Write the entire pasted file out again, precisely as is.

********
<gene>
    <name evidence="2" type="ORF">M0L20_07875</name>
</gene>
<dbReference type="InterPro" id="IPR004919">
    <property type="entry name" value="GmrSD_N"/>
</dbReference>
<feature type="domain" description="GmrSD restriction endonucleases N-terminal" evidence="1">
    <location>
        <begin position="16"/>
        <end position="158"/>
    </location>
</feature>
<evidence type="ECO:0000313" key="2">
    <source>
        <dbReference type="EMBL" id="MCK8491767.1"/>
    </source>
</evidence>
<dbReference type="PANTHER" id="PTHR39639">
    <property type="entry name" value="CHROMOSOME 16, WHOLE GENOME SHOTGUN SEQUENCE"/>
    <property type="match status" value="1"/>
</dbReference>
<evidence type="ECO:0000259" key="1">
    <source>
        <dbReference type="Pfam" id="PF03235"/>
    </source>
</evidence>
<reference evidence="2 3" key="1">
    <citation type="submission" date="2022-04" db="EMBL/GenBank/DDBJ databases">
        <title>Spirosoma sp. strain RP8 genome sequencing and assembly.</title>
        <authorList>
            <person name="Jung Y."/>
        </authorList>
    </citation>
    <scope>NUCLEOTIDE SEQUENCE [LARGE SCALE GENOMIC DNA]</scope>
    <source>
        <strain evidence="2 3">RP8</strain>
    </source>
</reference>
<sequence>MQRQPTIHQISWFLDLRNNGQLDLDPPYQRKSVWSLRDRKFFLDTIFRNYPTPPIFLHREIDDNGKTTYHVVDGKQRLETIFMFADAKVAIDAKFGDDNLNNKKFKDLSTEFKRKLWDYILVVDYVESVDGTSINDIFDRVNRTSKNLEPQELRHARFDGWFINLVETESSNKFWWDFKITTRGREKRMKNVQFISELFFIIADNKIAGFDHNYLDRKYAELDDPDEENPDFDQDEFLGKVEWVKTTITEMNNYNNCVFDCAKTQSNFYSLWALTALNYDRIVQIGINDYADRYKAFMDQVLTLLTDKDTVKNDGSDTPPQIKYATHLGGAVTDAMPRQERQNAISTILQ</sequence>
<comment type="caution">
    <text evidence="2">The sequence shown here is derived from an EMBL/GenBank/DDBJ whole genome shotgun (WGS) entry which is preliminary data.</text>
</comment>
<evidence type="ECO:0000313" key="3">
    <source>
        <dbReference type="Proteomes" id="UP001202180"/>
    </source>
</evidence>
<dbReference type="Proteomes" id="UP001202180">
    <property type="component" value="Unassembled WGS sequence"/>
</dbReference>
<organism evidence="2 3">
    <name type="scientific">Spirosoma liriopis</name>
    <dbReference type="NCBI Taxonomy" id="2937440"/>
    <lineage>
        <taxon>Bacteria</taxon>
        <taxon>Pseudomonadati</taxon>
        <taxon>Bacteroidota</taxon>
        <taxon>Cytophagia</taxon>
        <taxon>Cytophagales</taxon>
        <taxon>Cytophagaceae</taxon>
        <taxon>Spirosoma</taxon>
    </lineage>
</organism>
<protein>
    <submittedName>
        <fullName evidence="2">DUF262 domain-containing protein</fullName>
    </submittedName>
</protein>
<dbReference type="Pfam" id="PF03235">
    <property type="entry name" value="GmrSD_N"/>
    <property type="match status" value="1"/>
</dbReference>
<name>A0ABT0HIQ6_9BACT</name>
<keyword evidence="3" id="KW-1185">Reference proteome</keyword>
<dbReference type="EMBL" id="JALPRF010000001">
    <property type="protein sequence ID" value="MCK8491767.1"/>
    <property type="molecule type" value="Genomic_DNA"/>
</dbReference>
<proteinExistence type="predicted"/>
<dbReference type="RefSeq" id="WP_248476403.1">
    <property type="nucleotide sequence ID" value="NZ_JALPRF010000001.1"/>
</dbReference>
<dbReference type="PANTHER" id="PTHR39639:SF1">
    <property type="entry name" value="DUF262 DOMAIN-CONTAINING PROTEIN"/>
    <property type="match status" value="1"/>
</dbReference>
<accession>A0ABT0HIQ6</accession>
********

<gene>
    <name evidence="2" type="ORF">M0L20_07875</name>
</gene>
<dbReference type="InterPro" id="IPR004919">
    <property type="entry name" value="GmrSD_N"/>
</dbReference>
<feature type="domain" description="GmrSD restriction endonucleases N-terminal" evidence="1">
    <location>
        <begin position="16"/>
        <end position="158"/>
    </location>
</feature>
<evidence type="ECO:0000313" key="2">
    <source>
        <dbReference type="EMBL" id="MCK8491767.1"/>
    </source>
</evidence>
<dbReference type="PANTHER" id="PTHR39639">
    <property type="entry name" value="CHROMOSOME 16, WHOLE GENOME SHOTGUN SEQUENCE"/>
    <property type="match status" value="1"/>
</dbReference>
<evidence type="ECO:0000259" key="1">
    <source>
        <dbReference type="Pfam" id="PF03235"/>
    </source>
</evidence>
<reference evidence="2 3" key="1">
    <citation type="submission" date="2022-04" db="EMBL/GenBank/DDBJ databases">
        <title>Spirosoma sp. strain RP8 genome sequencing and assembly.</title>
        <authorList>
            <person name="Jung Y."/>
        </authorList>
    </citation>
    <scope>NUCLEOTIDE SEQUENCE [LARGE SCALE GENOMIC DNA]</scope>
    <source>
        <strain evidence="2 3">RP8</strain>
    </source>
</reference>
<sequence>MQRQPTIHQISWFLDLRNNGQLDLDPPYQRKSVWSLRDRKFFLDTIFRNYPTPPIFLHREIDDNGKTTYHVVDGKQRLETIFMFADAKVAIDAKFGDDNLNNKKFKDLSTEFKRKLWDYILVVDYVESVDGTSINDIFDRVNRTSKNLEPQELRHARFDGWFINLVETESSNKFWWDFKITTRGREKRMKNVQFISELFFIIADNKIAGFDHNYLDRKYAELDDPDEENPDFDQDEFLGKVEWVKTTITEMNNYNNCVFDCAKTQSNFYSLWALTALNYDRIVQIGINDYADRYKAFMDQVLTLLTDKDTVKNDGSDTPPQIKYATHLGGAVTDAMPRQERQNAISTILQ</sequence>
<comment type="caution">
    <text evidence="2">The sequence shown here is derived from an EMBL/GenBank/DDBJ whole genome shotgun (WGS) entry which is preliminary data.</text>
</comment>
<evidence type="ECO:0000313" key="3">
    <source>
        <dbReference type="Proteomes" id="UP001202180"/>
    </source>
</evidence>
<dbReference type="Proteomes" id="UP001202180">
    <property type="component" value="Unassembled WGS sequence"/>
</dbReference>
<organism evidence="2 3">
    <name type="scientific">Spirosoma liriopis</name>
    <dbReference type="NCBI Taxonomy" id="2937440"/>
    <lineage>
        <taxon>Bacteria</taxon>
        <taxon>Pseudomonadati</taxon>
        <taxon>Bacteroidota</taxon>
        <taxon>Cytophagia</taxon>
        <taxon>Cytophagales</taxon>
        <taxon>Cytophagaceae</taxon>
        <taxon>Spirosoma</taxon>
    </lineage>
</organism>
<protein>
    <submittedName>
        <fullName evidence="2">DUF262 domain-containing protein</fullName>
    </submittedName>
</protein>
<dbReference type="Pfam" id="PF03235">
    <property type="entry name" value="GmrSD_N"/>
    <property type="match status" value="1"/>
</dbReference>
<name>A0ABT0HIQ6_9BACT</name>
<keyword evidence="3" id="KW-1185">Reference proteome</keyword>
<dbReference type="EMBL" id="JALPRF010000001">
    <property type="protein sequence ID" value="MCK8491767.1"/>
    <property type="molecule type" value="Genomic_DNA"/>
</dbReference>
<proteinExistence type="predicted"/>
<dbReference type="RefSeq" id="WP_248476403.1">
    <property type="nucleotide sequence ID" value="NZ_JALPRF010000001.1"/>
</dbReference>
<dbReference type="PANTHER" id="PTHR39639:SF1">
    <property type="entry name" value="DUF262 DOMAIN-CONTAINING PROTEIN"/>
    <property type="match status" value="1"/>
</dbReference>
<accession>A0ABT0HIQ6</accession>